How Your Wish List is Pointing You to God

woman blowing paper strips in selective focus photography

You’re a bundle of hopes and expectations. Be honest, you’ve got some pretty specific things you want to accomplish or obtain in life. Maybe for you it’s about being the best at something. Or maybe it’s owning something that stands out. In your false humility, you might dismiss this as pertaining to someone else, but you have to admit, it’s easy to want to excel in either accomplishments or possessions.

Our longings always point to something real. When we’re hungry, there is a real thing called food that corresponds to our craving. When we’re tired, there is such a thing as rest though most of never seem to get enough of it. Our desires for physical intimacy point to the reality of sex. Our desires seem to always correspond to something real. Things might not always work out as grand as any of us hope, but there’s some real counterpart for all our desires. Or so it seems.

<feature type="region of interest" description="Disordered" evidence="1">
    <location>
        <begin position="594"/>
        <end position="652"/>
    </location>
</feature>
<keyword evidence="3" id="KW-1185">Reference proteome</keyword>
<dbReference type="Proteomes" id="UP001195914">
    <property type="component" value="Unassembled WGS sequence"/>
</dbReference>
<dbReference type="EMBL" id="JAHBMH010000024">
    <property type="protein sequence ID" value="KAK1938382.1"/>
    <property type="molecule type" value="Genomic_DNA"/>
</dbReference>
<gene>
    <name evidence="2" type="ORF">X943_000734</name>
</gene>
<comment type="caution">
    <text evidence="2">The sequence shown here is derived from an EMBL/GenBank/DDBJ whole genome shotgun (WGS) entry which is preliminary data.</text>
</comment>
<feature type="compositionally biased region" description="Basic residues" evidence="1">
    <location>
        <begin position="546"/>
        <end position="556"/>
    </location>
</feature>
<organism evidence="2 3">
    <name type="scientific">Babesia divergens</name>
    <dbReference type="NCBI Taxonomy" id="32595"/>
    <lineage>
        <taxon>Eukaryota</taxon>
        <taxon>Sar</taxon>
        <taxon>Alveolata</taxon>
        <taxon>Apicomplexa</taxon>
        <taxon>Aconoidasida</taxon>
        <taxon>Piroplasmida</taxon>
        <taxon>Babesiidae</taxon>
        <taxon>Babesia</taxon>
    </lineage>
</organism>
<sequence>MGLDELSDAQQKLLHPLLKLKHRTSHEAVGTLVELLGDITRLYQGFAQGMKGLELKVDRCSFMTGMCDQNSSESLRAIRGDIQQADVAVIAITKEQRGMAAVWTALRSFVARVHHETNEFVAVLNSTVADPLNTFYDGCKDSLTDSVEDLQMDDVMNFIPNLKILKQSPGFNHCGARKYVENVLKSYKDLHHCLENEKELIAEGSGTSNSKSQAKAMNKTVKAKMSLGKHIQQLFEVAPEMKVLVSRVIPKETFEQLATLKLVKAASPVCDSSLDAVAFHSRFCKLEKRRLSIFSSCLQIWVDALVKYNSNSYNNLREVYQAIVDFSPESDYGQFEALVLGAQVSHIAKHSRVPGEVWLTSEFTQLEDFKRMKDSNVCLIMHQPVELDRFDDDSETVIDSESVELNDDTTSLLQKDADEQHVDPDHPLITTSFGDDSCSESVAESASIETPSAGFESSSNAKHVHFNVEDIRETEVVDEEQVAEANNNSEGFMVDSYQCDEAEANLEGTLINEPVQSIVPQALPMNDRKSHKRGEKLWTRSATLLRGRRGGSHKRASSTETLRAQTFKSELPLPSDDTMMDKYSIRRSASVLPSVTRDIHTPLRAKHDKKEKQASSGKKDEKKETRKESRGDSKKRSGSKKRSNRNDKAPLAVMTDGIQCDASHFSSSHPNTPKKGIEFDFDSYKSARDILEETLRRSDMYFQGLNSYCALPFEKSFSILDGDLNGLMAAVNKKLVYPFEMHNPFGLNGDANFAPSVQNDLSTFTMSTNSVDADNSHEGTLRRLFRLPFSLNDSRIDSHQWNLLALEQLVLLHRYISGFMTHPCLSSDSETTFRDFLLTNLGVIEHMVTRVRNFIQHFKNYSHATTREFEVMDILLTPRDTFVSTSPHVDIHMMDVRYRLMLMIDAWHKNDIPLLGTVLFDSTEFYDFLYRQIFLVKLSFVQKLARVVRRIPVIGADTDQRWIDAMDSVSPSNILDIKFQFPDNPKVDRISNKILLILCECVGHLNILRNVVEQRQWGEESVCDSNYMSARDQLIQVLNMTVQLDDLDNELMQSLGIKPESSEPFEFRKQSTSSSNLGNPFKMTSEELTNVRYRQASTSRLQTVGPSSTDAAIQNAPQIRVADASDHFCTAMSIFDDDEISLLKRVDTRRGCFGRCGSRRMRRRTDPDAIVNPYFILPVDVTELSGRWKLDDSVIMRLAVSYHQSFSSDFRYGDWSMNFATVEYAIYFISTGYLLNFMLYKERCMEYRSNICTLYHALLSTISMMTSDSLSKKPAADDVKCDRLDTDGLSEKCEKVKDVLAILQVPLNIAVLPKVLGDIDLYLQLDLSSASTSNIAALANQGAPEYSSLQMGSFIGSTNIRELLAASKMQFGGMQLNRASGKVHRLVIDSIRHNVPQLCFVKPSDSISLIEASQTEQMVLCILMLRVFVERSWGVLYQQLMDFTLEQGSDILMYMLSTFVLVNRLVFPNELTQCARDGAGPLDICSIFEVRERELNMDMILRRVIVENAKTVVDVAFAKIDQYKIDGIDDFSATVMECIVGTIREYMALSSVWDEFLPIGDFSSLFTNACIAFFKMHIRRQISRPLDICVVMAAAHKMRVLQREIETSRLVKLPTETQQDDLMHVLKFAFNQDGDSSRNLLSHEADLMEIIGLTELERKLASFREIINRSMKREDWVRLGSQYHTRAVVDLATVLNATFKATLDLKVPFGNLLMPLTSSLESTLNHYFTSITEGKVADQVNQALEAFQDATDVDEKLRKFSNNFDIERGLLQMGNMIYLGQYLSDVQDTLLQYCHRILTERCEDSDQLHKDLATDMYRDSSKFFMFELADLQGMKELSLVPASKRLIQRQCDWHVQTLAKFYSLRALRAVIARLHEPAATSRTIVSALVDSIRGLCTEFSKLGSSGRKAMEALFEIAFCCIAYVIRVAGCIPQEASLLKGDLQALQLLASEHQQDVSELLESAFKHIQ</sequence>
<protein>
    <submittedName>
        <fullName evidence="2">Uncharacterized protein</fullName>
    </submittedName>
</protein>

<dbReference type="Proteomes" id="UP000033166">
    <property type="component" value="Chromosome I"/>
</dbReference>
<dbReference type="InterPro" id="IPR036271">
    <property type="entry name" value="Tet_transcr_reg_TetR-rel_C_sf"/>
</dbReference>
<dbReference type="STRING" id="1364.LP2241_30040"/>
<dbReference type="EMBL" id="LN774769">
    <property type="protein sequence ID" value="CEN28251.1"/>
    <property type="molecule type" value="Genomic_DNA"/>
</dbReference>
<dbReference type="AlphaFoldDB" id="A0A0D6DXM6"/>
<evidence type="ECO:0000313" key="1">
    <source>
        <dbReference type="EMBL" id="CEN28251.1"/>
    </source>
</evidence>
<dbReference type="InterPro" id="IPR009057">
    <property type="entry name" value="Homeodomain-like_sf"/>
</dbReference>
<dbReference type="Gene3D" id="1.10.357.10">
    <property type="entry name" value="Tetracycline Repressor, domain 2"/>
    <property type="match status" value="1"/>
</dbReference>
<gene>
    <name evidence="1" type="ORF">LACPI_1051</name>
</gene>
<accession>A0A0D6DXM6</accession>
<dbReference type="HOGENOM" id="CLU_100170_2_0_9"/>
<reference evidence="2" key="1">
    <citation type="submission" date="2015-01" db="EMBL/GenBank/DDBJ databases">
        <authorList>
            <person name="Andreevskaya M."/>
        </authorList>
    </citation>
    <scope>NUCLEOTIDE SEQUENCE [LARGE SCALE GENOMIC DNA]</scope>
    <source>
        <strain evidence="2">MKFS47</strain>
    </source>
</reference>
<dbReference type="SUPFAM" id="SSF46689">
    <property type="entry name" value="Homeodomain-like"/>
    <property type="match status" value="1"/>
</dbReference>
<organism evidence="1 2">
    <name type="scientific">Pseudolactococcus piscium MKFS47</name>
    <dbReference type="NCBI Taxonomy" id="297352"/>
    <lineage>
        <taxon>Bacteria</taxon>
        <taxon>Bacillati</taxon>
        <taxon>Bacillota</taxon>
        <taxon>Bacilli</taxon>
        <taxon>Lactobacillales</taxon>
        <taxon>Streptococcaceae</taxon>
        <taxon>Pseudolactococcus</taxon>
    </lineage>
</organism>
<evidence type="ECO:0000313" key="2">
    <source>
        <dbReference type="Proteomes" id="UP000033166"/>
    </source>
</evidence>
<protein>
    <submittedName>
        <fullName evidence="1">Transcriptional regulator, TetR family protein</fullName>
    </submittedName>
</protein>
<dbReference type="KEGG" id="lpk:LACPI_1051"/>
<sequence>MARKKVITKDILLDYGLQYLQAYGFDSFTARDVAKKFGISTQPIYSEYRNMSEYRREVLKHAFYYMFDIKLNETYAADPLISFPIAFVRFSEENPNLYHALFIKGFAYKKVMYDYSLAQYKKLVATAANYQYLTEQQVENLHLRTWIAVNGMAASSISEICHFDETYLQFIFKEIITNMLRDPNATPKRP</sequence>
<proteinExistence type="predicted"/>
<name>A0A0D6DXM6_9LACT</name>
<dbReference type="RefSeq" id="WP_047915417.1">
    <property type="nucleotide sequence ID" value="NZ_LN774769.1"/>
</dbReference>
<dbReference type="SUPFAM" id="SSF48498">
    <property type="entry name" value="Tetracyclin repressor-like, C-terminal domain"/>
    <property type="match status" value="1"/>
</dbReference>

But what about our longing to know God? Pretty much every human being who has ever breathed air on our little planet has experienced some sort of religious desire. We want to know what is beyond. We want big answers for all those ginormous questions that keep us up at night. We want a purpose that is bigger than our daily to-do list. We want to connect to a power that is bigger than our challenges.

Do these kind of yearnings point somewhere real? All our other desires do. Why shouldn’t the religious impulse do the same thing?

Peter Kreeft, philosopher and professor at Boston College, outlines the argument this way:

1. Every natural desire, innate desire in us corresponds to some real object that can satisfy that desire.
2. But there exists in us a desire which nothing in time, nothing on earth, no creature can satisfy.
3. Therefore, there must exist something more than time, earth and creatures, which can satisfy that desire.

C.S. Lewis articulated it this way, ““If we find ourselves with a desire that nothing in this world can satisfy, the most probable explanation is that we were made for another world.” This argument from desire begins with the human experience and then looks outward for an explanation. If all my desires have some real object that can fulfill them, then perhaps my longing to know a higher purpose and power is pointing to something real as well.

People can dismiss most apologetic arguments. We, humans are like that. It doesn’t take us much to rationalize away anything we don’t want to be bothered by. But our deep-seated desires have a way of ignoring our mental denials. They tend to haunt us. That’s because beneath this stubborn longing to connect with a powerful story to give our lives meaning, is a real object. The Bible calls it God.